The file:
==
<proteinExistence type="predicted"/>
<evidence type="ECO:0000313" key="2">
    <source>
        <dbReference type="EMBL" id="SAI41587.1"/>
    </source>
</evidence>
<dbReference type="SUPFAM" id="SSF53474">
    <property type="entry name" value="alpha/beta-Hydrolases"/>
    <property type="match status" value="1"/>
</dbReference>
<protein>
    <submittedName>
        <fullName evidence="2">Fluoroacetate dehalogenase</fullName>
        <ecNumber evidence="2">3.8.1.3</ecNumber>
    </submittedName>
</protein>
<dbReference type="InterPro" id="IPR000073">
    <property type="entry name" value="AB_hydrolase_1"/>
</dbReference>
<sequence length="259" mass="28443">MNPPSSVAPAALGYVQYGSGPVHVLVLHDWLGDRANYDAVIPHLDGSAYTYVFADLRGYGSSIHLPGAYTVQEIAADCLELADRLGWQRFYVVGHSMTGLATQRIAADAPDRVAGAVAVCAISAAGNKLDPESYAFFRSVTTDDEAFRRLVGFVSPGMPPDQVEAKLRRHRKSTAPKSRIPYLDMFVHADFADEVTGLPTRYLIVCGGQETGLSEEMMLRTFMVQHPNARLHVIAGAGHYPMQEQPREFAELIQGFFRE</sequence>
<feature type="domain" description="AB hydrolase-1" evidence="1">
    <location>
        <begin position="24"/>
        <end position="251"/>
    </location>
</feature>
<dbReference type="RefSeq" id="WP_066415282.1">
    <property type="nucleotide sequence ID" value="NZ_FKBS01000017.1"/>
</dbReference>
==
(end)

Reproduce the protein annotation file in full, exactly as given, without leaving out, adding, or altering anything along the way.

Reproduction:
<proteinExistence type="predicted"/>
<evidence type="ECO:0000313" key="2">
    <source>
        <dbReference type="EMBL" id="SAI41587.1"/>
    </source>
</evidence>
<dbReference type="SUPFAM" id="SSF53474">
    <property type="entry name" value="alpha/beta-Hydrolases"/>
    <property type="match status" value="1"/>
</dbReference>
<protein>
    <submittedName>
        <fullName evidence="2">Fluoroacetate dehalogenase</fullName>
        <ecNumber evidence="2">3.8.1.3</ecNumber>
    </submittedName>
</protein>
<dbReference type="InterPro" id="IPR000073">
    <property type="entry name" value="AB_hydrolase_1"/>
</dbReference>
<sequence length="259" mass="28443">MNPPSSVAPAALGYVQYGSGPVHVLVLHDWLGDRANYDAVIPHLDGSAYTYVFADLRGYGSSIHLPGAYTVQEIAADCLELADRLGWQRFYVVGHSMTGLATQRIAADAPDRVAGAVAVCAISAAGNKLDPESYAFFRSVTTDDEAFRRLVGFVSPGMPPDQVEAKLRRHRKSTAPKSRIPYLDMFVHADFADEVTGLPTRYLIVCGGQETGLSEEMMLRTFMVQHPNARLHVIAGAGHYPMQEQPREFAELIQGFFRE</sequence>
<feature type="domain" description="AB hydrolase-1" evidence="1">
    <location>
        <begin position="24"/>
        <end position="251"/>
    </location>
</feature>
<dbReference type="RefSeq" id="WP_066415282.1">
    <property type="nucleotide sequence ID" value="NZ_FKBS01000017.1"/>
</dbReference>